Box 09-233 NEWSPAPER ARTICLE ABOUT WHITEHERN
Nov 4 1959 [approximate date]
'Whitehern' Memorial To Gracious Age
'No house so worthy of preservation'
By Ray Blair
For years, people have walked along Jackson and MacNab Streets in downtown Hamilton and wondered about the stately stone home that stood at the corner. Surrounded by a high wall on two sides, a low wall on the front, and set amidst beautiful and ornamental gardens, it has intrigued many who wondered what it was like inside.
Soon, the citizens of Hamilton will be able to inspect the interior; the antique-filled room, its walls lined with steel engravings, painting and photographs, its outstanding collection of books and bric-a-brac -- all immensely valuable.
Whitehern -- the McQuesten residence -- has been given to the citizens of this city for public inspection as a period piece of the architecture of a century ago. More precisely, the McQuesten family has given it to the Hamilton Parks Board to control and maintain.
The offer was accepted last night by the board on receipt of a signed agreement by the last members of the McQuesten family; The Rev. Calvin McQuesten, 81, and the Misses Mary Baldwin McQuesten and Hilda Belle McQuesten.
It is a house about which Eric R. Arthur, dean of the University of Toronto, School of Architecture, writes: "...I know of no other house in Canada so worthy of preservation..."
In a letter to Mr. McQuesten, he wrote as follows:
I first saw the house when I was judging the 'Entrance Hamilton' competition more than a decade ago. Your brother, Mr. T.B. McQuesten, was very interested in that project and it was shortly after the competition that he invited me to 'Whitehern.
I immediately fell in love with it. It is not only a perfect example of an urban house of that period; it has something about it that speaks of Hamilton, and of nowhere else.
I have spoken often in lectures of 'Whitehern' as a unique example in a perfect state of preservation, of a gentleman's estate of the first half of the 19th century. House and buildings and garden -- are all there.
...The last few years of 'progress' have destroyed so many of our historic buildings, and the next decade may see even greater destruction. In the peace and quiet of Whitehern so close to the hurly burly of Main Street, future citizens and particularly, the children of the future, can have a vision of a vanished world of highly civilized, well mannered people -- a little world perhaps, in the 1840's, but nevertheless one that laid the foundation of the city of Hamilton today...1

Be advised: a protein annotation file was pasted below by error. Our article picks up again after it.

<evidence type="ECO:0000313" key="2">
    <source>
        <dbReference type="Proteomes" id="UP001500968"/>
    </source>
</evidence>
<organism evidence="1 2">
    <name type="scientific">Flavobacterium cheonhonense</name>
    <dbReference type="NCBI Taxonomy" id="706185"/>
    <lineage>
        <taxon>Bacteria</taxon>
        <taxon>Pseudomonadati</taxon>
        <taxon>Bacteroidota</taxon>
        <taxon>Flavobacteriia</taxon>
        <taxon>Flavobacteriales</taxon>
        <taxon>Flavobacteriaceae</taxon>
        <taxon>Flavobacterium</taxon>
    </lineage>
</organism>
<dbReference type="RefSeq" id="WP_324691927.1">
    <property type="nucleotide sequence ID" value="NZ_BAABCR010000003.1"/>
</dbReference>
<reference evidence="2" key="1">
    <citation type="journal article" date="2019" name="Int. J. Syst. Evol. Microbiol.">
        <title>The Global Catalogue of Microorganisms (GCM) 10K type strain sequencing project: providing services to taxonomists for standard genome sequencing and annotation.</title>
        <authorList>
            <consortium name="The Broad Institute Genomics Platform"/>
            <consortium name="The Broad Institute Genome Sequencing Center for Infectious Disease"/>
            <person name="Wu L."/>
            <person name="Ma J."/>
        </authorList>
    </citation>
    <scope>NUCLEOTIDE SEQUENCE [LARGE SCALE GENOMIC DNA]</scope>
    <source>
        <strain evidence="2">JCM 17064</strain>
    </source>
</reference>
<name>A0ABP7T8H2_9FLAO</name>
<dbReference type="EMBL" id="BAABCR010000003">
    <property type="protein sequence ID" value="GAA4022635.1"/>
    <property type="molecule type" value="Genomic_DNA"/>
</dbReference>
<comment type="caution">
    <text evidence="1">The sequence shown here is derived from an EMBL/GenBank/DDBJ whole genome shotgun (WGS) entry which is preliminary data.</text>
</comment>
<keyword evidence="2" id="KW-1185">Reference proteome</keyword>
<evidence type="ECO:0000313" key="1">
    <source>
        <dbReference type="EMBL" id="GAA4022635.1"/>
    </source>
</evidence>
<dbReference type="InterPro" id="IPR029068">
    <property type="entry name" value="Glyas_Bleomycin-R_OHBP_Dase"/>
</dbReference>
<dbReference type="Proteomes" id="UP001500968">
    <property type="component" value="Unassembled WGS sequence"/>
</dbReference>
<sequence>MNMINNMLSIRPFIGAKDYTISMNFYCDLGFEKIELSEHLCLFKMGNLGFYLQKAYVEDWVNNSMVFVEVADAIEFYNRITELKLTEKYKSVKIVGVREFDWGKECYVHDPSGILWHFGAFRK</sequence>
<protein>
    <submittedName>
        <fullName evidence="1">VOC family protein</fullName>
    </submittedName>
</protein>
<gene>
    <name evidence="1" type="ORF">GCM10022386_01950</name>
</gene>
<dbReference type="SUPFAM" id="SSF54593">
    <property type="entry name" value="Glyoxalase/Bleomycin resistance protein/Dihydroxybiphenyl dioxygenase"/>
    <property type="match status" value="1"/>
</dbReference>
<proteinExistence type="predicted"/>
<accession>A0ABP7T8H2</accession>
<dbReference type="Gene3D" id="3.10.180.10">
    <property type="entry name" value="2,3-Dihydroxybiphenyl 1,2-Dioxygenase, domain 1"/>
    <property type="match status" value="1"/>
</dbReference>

The purpose of the McQuesten family in its gift was to forestall its destruction in the wake of downtown redevelopment and to keep it as a memorial to their grandfather, Dr. Calvin McQuesten, and their brother, Thomas Baker McQuesten, Ontario's great highway and park builder.
In making the gift of this fine home, just a block from the city's ultra-modern new city hall now under construction, Mr. McQuesten said he would not like to see it become a museum, but a 'period piece' which Hamilton could inspect at leisure to see how this city lived a century ago.
The agreement specifies that
this gift is made on the condition that the grounds be maintained as an ornamental garden and the house kept open to the public as a 'period piece' for at least 10 years. The stable is to be kept standing, and kept in repair.
And the furniture, carpets, rugs, pictures and bric-a-brac in the four rooms and hallway on the ground floor of the original house, the front hall and lounge in the basement, and the three principal bedrooms be arranged to the best possible advantage.
As a part of the pact, the three members of the McQuesten family are to retain a life tenancy of the 24-room stone building.
The Parks Board thus has taken under its wing for the enjoyment of all a house that has interested many passersby. Its stone walls and lovely gardens have often stirred the thoughts of many. Now, they will be able to go inside.
Mr. McQuesten calls his home and its acre lot "an oasis in a downtown desert." It is a secluded spot, almost isolated from the hurly-burly of commerce in the city's heart.
The house was erected by Richard Oliver Duggan shortly after he acquired the property in 1843. But he never lived in it and the house was sold in 1852 to Calvin McQuesten, M.D., for 800 pounds. It had been built for $10,000 at a time when labor was 50 cents a day.
Dr. McQuesten was a New Englander who came to Hamilton in 1835 to join his cousin, John Fisher -- who became the city's third mayor -- in the manufacture of a threshing machine which the latter had invented.